only thing constant is change." This saying
is particularly true in the marsh. Water levels rise
and fall, trees grow and die, and islands appear and
disappear. Sometimes the changes are brought about by
storms or fires, sometimes by human intervention... and
sometimes by causes that cannot readily be seen at all.
Australian Pines at the tip of Mosquito Island have been
a familiar landmark for a very long time, but suddenly
or eight years ago we had a freeze in this area that killed
off all the Australian Pines in our locale. They eventually
regrew, as things have a way of doing, but in the last
few months we have been noticing that the pines on Mosquito
Island are dying out - with no freezes to account for it.
change in the landscape is noticeable from a distance.
As you pull
into the Mosquito Island lagoon the dead trees are stark
against the healthy greens and blues of the normal marsh colors.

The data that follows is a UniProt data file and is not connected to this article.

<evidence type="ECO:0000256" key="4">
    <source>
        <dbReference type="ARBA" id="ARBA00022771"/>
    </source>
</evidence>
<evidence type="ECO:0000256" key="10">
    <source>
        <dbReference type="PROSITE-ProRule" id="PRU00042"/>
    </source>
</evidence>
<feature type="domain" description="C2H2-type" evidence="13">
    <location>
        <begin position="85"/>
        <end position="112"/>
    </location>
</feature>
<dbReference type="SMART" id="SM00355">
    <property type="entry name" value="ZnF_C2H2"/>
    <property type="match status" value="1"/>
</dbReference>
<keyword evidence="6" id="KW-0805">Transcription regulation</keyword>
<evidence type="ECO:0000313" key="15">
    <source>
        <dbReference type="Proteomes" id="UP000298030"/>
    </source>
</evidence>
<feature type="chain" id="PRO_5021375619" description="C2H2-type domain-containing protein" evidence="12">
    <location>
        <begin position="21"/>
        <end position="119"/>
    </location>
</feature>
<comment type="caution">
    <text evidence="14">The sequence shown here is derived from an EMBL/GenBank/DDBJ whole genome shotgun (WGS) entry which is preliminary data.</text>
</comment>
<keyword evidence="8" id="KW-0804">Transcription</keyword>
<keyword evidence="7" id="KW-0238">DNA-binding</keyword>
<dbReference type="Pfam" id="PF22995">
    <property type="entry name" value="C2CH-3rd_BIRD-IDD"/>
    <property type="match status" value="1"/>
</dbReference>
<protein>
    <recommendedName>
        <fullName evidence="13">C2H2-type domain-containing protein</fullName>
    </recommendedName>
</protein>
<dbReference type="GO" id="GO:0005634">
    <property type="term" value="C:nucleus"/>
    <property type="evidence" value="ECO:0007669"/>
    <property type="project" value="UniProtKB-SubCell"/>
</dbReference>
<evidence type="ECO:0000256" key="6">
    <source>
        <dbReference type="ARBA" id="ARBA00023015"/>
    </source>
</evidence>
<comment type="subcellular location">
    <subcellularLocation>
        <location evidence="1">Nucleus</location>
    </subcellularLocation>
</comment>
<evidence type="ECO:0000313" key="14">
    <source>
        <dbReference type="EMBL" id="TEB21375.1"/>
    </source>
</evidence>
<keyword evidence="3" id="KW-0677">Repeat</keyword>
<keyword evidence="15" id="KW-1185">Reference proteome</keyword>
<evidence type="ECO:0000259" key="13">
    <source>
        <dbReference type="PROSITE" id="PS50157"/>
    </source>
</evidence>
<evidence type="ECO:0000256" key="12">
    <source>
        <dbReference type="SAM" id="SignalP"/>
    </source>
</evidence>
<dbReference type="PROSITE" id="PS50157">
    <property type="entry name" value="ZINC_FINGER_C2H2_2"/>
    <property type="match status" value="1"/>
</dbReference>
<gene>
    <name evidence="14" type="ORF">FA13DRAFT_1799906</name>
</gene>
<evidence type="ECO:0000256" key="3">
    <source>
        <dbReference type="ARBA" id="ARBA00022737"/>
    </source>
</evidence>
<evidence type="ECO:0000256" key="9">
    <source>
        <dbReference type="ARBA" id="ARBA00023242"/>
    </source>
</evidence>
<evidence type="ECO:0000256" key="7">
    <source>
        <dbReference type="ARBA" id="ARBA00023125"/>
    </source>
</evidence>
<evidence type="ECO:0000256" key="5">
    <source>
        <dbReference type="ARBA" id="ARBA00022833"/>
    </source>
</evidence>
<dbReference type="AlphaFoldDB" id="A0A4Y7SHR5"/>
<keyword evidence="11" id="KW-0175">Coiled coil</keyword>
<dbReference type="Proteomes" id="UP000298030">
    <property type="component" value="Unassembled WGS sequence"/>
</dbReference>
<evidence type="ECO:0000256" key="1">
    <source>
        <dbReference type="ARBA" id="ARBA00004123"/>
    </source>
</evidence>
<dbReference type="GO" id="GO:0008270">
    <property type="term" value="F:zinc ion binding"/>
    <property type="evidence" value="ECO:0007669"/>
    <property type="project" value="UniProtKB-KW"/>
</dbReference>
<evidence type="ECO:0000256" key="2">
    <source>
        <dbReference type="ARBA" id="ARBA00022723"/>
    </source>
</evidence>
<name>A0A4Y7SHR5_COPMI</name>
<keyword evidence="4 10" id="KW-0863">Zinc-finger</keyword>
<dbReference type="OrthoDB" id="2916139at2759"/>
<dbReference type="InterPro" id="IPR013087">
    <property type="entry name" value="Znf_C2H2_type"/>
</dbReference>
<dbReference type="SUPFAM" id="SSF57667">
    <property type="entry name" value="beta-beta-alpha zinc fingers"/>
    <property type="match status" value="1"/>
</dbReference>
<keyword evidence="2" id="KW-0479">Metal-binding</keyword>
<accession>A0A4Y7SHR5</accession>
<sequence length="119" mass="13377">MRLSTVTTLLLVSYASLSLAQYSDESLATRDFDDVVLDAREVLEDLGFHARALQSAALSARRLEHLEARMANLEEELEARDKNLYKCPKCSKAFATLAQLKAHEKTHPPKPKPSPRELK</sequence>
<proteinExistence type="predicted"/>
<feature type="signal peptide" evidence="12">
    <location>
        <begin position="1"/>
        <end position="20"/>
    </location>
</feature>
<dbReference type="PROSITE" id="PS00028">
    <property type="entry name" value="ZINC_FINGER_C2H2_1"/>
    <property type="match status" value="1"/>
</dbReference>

make a thick carpet on the ground.
needles are very good tinder. A
stray campfire spark or a lightning strike will cause
these woods to flare up into a brief, hot fire, clearing
the way for new growth. Cabbage
Palms and the big Oak tree on the island are totally
unaffected by whatever has destroyed the Australian Pines.
new greenery on Cabbage Palms and water plants
show up brightly against the dead Australian Pines.
into the pine woods is spooky - dead branches creak
in the breeze and dry pine needles crunch thickly
Looking from Mosquito Island towards
love the contrasts on the river. The blue of the
water and sky and the green of the plants and trees look
even more vibrant when seen next to the dead brown of
seem tragic, but it's hard to feel too sad over death on
the river. When an animal dies, it feeds another animal
- even if it's only a buzzard (they need to eat too, don't
they?!). When a plant or tree dies it makes room for new
growth, sometimes it's own child, sometimes a different
the passing of what we are familiar with, but life does,
indeed, go on. Eventually we forget what "was" and
learn to appreciate and love what has grown in it's place.